Despite these limitations, particularly for the transport/urban transport sector (such as urban rail), value capture approaches represent the potential to create a broader pool of projects than would otherwise be possible.

Project preparation
The second bottleneck for infrastructure delivery is the difficulty the public sector has in creating a sustained delivery framework to prepare projects adequately and efficiently. This impacts on the pace of delivery for public infrastructure projects in general, and often makes the development of more complex PPPs impossible.

A sea change must occur in the way project preparation is supported and managed. International financial institutions have a role to play in this. Clearly, a greater number of projects must be properly prepared and structured to become bankable in order to change the dynamic of investment levels. From the EBRD’s point of view, while infrastructure financing needs are high, true progress will not be made in reducing the much-discussed investment gap until the project-related ‘institutional gap’ is addressed. For this to occur, comprehensive technical assistance and institutional strengthening is required, where the goal should be to build a critical mass of local experts in the public sector who are able to present well-structured projects to the market on their own accord using their own internal capacities. This is the ultimate litmus test over the medium- to long-term for the effectiveness of any IFI or bilateral donor.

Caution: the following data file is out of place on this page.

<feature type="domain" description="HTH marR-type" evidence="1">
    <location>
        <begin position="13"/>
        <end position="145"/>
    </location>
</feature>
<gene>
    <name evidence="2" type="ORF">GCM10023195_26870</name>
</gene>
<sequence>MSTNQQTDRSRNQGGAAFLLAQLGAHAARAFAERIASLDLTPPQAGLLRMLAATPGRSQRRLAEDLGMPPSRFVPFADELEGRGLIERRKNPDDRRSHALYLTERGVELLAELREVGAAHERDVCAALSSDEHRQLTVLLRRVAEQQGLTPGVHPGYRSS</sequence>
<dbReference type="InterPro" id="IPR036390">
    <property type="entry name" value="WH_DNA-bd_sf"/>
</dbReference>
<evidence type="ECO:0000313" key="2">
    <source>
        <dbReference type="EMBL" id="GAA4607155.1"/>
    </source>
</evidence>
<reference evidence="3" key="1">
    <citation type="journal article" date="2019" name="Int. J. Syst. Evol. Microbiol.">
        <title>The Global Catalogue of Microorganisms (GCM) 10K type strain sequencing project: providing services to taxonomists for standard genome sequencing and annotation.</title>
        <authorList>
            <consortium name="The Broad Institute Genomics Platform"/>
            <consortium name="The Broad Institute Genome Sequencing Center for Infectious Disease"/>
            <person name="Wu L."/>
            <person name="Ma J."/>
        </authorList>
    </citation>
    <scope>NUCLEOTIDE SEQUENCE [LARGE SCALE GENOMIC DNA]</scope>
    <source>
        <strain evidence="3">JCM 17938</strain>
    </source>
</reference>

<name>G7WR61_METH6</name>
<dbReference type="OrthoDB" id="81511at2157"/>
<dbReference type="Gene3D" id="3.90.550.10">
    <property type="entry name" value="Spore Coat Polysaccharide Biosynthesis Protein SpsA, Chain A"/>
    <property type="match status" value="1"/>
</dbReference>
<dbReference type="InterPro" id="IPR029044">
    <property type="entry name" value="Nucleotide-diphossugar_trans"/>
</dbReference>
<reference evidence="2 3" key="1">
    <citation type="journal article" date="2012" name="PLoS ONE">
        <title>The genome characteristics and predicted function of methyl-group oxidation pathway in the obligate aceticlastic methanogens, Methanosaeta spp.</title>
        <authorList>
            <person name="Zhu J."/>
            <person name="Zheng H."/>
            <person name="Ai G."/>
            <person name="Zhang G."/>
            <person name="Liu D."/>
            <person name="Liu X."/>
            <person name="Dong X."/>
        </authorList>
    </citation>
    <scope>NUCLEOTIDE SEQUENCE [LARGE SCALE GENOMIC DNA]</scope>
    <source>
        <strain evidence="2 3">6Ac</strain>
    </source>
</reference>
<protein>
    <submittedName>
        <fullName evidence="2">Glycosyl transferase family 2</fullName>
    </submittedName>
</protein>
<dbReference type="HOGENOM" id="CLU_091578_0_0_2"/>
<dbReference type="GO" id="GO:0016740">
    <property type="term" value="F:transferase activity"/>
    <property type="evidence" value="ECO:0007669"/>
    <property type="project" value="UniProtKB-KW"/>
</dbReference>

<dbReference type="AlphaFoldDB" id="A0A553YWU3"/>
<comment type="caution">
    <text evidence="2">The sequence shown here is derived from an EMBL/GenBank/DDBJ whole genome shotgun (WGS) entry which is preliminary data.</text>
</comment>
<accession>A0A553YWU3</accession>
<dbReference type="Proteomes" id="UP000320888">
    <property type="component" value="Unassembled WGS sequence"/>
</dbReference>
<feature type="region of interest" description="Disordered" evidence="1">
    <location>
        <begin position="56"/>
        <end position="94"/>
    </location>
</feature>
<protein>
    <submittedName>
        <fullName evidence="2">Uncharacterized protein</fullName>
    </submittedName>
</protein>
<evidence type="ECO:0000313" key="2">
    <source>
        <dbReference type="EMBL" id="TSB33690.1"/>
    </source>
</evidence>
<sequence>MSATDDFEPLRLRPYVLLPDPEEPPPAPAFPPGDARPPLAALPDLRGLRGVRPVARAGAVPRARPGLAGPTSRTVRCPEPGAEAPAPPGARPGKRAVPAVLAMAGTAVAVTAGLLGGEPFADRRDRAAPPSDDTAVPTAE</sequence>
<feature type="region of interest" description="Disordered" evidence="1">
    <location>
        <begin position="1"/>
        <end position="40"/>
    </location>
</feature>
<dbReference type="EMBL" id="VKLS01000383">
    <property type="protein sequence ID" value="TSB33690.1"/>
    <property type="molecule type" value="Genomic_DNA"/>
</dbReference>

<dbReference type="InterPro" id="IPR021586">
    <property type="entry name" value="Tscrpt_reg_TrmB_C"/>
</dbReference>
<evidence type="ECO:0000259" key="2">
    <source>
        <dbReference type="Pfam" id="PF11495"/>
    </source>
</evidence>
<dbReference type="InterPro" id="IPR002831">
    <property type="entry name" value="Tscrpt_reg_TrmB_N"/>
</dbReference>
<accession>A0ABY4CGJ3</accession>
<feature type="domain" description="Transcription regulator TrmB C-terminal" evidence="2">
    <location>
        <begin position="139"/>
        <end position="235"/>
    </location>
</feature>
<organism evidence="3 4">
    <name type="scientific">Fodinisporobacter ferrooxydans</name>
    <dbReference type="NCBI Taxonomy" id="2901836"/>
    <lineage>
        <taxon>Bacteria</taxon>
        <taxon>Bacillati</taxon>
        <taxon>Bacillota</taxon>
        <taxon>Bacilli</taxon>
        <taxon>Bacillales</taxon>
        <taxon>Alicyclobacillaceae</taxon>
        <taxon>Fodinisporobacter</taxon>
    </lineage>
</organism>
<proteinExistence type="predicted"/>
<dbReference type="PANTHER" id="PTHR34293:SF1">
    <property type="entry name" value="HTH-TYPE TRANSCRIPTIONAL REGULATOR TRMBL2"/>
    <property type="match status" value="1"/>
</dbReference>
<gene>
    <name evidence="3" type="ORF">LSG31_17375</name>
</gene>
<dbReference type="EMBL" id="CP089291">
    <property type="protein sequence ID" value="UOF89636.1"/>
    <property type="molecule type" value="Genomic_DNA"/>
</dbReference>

The EBRD’s experience since the early 1990s working in Eastern European economies has shown that well-structured and well-prepared projects will find financing. With a greater focus on selecting projects with a sound business case, underpinning the investment with revenue generation from users, and the use of sound regulatory tools such as public service contracting, a systemic uplift in infrastructure investment can occur. With the right type of support and approach we believe that this experience can be replicated in other emerging market regions.